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Stearns: A la Carte, Network Neutrality Quiet

The ranking Republican on the House Telecommunications & Internet Subcommittee said he doesn’t think there will be any congressional action on a la carte or network neutrality in this session of Congress and advised that unless it wanted to kill innovation and upset a vibrant marketplace, the Federal Communications Commission shouldn't do anything, either.

That was music to the ears of cable operators gathered in Washington, D.C., Wednesday for a National Cable & Telecommunications Association-sponsored day to meet and greet legislators and the FCC.

Rep. Cliff Stearns (R-Fla.) -- who got a standing ovation from a roomful of about 300 operators attending a breakfast session at a hotel just steps from FCC headquarters -- said he thought House Telecommunications Subcommittee chairman Ed Markey (D-Mass.) would focus more on energy policy as head of a new select subcommittee.

Asked what he thought the subcommittee would do about the network-management issue in the next 18 months, Stearns said, "Nothing is going to happen this year, probably, on network neutrality." But he added that long-term, "some of the large players want to be able to have access. They are going to question whether they are being denied because of you managing the network and they are going to ask the government to step in and allow it."

Stearns said the issue may become moot if a new Internet "grid" he has been reading about on Google develops -- one he said was 10,000 times faster and could download movies in seconds.

He did warn that if the Democrats pick up too many more members, "they would probably pass Markey's network-neutrality bill,” which Stearns opposes.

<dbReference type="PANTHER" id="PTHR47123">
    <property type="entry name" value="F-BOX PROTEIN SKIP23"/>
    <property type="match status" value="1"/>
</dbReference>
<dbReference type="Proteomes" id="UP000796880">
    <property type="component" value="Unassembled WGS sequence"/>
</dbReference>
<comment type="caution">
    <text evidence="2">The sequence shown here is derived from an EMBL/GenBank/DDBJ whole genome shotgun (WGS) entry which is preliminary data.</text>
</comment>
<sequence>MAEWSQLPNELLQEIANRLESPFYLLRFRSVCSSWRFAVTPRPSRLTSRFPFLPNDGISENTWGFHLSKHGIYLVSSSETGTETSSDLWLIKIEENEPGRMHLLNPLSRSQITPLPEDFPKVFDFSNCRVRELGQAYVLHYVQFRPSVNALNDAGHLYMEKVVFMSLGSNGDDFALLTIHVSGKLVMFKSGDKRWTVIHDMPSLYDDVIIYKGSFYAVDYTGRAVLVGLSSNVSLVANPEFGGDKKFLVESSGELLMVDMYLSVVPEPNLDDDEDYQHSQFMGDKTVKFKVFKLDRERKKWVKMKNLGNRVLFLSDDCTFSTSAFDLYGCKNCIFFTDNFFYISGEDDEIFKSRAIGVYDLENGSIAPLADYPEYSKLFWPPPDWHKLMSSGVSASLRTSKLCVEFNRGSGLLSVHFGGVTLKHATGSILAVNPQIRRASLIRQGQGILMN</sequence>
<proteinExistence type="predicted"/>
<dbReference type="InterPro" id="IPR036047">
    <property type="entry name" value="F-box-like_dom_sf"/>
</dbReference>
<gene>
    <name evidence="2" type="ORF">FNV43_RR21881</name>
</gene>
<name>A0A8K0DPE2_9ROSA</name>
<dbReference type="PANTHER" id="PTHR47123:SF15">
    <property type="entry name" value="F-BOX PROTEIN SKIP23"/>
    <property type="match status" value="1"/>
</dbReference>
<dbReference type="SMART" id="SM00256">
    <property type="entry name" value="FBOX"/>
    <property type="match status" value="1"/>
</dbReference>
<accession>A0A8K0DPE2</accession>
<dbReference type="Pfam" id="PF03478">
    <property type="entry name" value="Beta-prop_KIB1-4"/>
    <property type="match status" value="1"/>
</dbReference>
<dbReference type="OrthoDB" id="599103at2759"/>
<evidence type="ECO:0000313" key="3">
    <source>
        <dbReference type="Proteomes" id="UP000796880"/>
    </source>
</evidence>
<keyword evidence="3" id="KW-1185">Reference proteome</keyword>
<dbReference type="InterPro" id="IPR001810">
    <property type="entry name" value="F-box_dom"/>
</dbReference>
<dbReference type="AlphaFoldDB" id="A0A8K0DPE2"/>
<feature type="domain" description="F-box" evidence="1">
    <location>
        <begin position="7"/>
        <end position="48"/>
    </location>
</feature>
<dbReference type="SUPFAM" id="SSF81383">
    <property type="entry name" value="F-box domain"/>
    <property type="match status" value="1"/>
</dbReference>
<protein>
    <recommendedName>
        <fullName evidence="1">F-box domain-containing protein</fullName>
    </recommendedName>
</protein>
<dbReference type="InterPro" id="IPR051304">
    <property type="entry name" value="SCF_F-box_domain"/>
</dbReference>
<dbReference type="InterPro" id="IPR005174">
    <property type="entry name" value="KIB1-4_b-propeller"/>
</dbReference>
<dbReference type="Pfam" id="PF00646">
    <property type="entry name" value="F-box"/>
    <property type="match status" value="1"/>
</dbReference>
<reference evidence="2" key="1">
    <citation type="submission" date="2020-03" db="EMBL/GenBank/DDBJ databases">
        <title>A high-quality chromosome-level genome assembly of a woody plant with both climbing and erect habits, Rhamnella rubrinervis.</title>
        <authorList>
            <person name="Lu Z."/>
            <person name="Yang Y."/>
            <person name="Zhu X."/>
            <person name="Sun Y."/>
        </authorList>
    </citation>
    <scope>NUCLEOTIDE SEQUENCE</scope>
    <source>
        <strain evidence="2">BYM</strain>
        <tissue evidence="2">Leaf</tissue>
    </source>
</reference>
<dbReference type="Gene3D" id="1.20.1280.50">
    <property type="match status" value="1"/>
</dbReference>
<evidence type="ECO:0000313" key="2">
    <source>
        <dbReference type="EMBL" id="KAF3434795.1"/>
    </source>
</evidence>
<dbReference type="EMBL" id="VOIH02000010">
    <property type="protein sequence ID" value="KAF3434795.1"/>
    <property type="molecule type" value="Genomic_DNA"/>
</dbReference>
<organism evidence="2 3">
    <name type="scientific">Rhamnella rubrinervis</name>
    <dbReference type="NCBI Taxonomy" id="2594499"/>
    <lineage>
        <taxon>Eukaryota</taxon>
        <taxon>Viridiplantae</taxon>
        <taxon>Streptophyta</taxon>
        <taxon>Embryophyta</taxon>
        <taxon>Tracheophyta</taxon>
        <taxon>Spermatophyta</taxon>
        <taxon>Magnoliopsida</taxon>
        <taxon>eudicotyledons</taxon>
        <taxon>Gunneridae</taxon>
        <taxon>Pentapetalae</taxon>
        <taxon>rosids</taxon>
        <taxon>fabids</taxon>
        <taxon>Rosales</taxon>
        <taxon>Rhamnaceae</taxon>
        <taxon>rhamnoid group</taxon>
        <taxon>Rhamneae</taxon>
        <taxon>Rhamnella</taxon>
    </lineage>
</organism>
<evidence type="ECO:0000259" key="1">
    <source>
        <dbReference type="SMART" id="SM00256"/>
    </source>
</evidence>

Stearns also suggested that one reason why the committee might not be doing as much is that Markey has been made chairman of the Climate Control Select Committee. "His emphasis has been there, and not as much as I see in the telecommunications area, which is probably, from your standpoint, good."

Even so, he did predict more hearings, if no legislation, on network neutrality. "A la carte is on the side," he said. "I don't see anything happening there. I don't see too much other than perhaps dealing with the war, energy and climate control."

National Cable & Telecommunications Association president Kyle McSlarrow praised Stearns for being in cable's corner on a la carte, leased access and network neutrality. "He has been a great advocate for free markets," he said.

Stearns did not disappoint. He cited the "explosion of competition" since the deregulatory Telecommunications Act of 1996 and cable's $130 billion investment in upgrades over the last dozen years, which he said was prompted by that deregulation. "We need to continue on that course," he added, calling the proposed regulation of the Internet "the biggest threat … to our digital future."

That threat, he said, is embodied in Markey's network-neutrality bill because it imposes new regulations without defining network discrimination, which nobody can agree on, "and does not even require an examination of the status of competition before imposing these new regulations."

Stearns said an approach that treats the networks that make up the Internet "no differently than perhaps the railroads or the monopoly telephones of long ago is just not today's reality. Common-carrier principles such as nondiscrimination might have made some sense dealing with the railroads or telephones, but today, we should not rely on 19th Century or even 20th Century models.”

He added that the bill would be one sure way to kill investment, growth and innovation. Stearns praised Comcast for working with BitTorrent and others to find a marketplace solution to network management and praised the recent meeting of the minds of cable and consumer-electronics companies over the tru2Way plug-and-play digital-TV technology platform. "That shows the market works and you are to be congratulated," he said.

Stearns said enforced a la carte, either retail or wholesale, would raise rates and "kill" the availability of niche programming.

"A vibrant video marketplace is developing,” he added. “The last thing we need to do is to have the government impose unnecessary regulation that would harm consumers. The marketplace, not Congress or the FCC, should dictate programming and market decisions."